Who Would You Choose?Series: The Gospel of Mark
When Life Isn’t Fair…
“Life’s not fair.” I remember my parents saying that growing up. Life is filled with disappointments and hardships. We often repeat that phrase to our children, sometimes jokingly, but also seriously because we are trying to prepare them for the inevitable disappointments in life. We might even quietly think or feel God’s not fair. We wouldn’t want to say that out loud, but the truth is that most people, at some point in life, feel that way. We feel we have the just or fair solution to a problem and when it doesn’t happen, we feel as though God has failed us. We know God is just and fair, right? Or at least that’s what we’ve been told our whole lives. So, why didn’t He ______? We thought things were going _______ and they ended up _______. You can fill in the blanks with your own experiences.
I was thinking about this the other day. I have thought about it a lot in the last couple years after my dad’s passing, and it comes up again whenever someone I know or love is going through a “not fair” moment in life. I don’t pretend to have all the answers, but I wanted to share a thought that has helped me. We tend to view life as a finite existence—we have a birth date and a death date. Everything in between those dates is our “life.” We judge our experiences in between those birth and death dates by a set of standards—our standards—of fairness and equity. If we avoid _____ and experience ______, then we’ve had a good life. If we have too many difficult experiences and disappointments—especially when not brought on by anything of our own doing—then we consider our life to have encountered unfairness and injustice. “Life’s not fair” we say. And, we might even whisper quietly to ourselves, “God’s not fair.”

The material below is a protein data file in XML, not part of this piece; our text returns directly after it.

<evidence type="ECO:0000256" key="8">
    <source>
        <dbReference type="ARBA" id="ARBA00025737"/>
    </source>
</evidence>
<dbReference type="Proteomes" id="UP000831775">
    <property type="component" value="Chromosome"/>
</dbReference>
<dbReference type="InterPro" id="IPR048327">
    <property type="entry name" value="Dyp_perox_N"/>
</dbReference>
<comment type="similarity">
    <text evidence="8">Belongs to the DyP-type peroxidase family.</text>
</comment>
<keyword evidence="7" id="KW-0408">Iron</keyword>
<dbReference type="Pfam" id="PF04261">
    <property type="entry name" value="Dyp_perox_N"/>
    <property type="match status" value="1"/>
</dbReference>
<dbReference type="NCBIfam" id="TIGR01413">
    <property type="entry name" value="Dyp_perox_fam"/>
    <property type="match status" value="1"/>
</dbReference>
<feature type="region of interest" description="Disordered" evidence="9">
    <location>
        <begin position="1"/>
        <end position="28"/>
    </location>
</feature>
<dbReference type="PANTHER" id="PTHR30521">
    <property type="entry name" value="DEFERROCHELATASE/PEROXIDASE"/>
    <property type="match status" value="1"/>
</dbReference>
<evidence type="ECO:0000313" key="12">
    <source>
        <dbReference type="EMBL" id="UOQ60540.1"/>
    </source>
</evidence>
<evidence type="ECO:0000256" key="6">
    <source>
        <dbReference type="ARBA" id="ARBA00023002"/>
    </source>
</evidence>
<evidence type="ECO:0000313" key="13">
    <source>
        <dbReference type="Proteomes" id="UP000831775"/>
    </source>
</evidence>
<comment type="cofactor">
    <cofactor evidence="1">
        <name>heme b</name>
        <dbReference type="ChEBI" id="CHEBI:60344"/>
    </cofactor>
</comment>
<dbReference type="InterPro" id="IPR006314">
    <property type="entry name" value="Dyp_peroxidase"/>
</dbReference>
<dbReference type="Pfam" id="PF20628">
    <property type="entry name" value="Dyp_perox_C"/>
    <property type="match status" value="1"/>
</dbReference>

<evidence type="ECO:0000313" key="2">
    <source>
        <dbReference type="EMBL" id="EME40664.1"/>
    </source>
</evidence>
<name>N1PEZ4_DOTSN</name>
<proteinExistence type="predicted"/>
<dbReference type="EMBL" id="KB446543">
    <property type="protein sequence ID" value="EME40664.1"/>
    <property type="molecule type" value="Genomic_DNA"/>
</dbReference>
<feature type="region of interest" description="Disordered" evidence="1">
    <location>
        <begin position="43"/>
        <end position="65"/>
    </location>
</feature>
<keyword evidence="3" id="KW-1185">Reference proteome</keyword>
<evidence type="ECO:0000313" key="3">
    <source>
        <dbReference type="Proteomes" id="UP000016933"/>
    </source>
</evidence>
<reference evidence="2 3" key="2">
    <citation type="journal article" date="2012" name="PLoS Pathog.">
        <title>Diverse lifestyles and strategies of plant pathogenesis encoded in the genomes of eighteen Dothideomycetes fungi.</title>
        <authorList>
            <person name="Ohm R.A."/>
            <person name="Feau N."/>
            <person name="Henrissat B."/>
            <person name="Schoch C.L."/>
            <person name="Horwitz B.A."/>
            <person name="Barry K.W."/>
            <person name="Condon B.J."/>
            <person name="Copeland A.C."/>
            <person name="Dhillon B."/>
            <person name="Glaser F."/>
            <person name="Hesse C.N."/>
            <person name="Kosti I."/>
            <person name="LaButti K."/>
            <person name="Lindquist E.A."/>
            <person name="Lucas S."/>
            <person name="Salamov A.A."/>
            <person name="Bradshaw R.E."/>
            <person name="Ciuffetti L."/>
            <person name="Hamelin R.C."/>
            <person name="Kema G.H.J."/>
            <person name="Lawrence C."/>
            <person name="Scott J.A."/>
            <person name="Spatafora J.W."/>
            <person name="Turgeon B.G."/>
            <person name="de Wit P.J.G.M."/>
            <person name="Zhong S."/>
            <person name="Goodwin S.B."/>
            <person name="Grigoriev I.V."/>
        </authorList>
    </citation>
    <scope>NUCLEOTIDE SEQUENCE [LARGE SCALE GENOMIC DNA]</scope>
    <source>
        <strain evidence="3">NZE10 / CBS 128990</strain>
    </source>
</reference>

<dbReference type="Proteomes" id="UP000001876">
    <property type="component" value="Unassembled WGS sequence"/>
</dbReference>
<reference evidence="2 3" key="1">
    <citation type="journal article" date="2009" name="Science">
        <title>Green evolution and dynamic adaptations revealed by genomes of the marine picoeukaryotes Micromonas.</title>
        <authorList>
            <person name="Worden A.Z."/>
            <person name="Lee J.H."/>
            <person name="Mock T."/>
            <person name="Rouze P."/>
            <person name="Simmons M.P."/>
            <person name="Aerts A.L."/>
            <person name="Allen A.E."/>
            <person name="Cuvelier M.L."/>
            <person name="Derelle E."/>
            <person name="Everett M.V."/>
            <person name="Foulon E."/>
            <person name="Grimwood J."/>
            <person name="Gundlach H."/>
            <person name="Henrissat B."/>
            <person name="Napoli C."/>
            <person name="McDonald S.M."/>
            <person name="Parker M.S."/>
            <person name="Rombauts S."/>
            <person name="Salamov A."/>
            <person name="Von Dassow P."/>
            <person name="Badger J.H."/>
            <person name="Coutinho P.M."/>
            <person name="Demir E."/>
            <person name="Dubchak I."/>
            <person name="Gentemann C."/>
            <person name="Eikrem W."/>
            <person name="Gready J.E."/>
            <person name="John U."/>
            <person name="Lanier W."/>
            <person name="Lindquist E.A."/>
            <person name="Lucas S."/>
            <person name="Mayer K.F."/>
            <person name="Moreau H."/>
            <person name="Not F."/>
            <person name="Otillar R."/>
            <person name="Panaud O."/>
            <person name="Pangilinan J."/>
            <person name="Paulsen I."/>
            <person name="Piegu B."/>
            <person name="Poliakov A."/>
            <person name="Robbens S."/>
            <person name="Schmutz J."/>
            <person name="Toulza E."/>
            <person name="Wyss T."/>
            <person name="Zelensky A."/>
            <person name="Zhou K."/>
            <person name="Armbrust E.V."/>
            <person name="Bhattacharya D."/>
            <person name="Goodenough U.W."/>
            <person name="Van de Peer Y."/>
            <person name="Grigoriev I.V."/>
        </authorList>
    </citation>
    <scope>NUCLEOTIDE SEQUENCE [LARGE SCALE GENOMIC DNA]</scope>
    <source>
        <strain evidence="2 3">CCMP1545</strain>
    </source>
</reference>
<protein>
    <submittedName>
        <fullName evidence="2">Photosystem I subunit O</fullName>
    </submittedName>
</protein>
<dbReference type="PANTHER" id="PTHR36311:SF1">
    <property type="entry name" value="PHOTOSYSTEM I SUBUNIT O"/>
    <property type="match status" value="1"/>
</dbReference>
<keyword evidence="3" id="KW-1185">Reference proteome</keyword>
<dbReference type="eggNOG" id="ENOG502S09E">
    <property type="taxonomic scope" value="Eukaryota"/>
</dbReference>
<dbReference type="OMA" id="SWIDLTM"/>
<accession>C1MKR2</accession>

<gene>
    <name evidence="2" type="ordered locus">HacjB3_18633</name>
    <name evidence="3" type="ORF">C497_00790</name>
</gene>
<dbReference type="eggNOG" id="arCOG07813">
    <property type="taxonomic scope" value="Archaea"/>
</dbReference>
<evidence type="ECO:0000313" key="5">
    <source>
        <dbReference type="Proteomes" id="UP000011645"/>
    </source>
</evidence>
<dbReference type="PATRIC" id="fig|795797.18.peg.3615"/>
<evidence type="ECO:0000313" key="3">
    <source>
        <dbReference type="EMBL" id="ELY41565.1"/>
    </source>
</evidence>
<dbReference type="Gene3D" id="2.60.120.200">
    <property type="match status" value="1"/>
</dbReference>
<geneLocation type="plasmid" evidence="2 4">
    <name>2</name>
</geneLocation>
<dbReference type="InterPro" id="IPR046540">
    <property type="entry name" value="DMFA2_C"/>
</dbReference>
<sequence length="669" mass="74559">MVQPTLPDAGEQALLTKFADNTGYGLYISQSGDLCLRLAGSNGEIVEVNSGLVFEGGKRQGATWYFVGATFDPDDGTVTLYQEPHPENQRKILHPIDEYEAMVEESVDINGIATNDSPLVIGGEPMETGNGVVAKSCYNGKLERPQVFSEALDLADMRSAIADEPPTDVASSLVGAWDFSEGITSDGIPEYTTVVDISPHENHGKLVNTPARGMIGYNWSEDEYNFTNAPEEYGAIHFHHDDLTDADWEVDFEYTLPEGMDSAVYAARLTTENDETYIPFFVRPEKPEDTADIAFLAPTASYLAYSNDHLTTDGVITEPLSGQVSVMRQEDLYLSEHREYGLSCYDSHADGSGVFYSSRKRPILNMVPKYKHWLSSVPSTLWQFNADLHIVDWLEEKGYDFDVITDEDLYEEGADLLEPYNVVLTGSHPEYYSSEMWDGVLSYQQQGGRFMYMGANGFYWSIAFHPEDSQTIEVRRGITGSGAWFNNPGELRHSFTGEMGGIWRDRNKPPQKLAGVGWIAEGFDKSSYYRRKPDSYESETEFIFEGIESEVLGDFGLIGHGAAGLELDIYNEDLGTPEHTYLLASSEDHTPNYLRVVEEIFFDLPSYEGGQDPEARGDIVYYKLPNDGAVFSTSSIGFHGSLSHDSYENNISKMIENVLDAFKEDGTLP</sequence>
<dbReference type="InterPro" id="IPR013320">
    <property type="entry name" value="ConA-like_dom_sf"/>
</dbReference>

Except, that’s not the way God views “life.” Our lives were always created to be eternal. From the beginning, in the Garden of Eden God placed the Tree of Life, to be eaten from and enjoyed forever. There was a beginning, but no end. Then sin changed the Garden. Except, the eternality of life didn’t change. Yes, we die, but only partially. Life is still eternal, and our “life” here is only one part of the eternal whole. It isn’t exactly accurate to depict “life” as being fair or unfair based on one part of an eternal whole. The reality is that our lives will continue after this existence and—in Christ—we will eventually experience true life again, the way it was always intended to be. A wholistic view of life, not just one part of it between a birth and a death, helps me deal better with the unfair parts of this current existence. In Christ, those unfair things will eventually be reconciled and done away with. We will eventually experience fairness and justice; it may just take a little bit longer than we want. By the way, in John’s vision at the end of Revelation of eternity, you know what shows up again? The Tree of Life.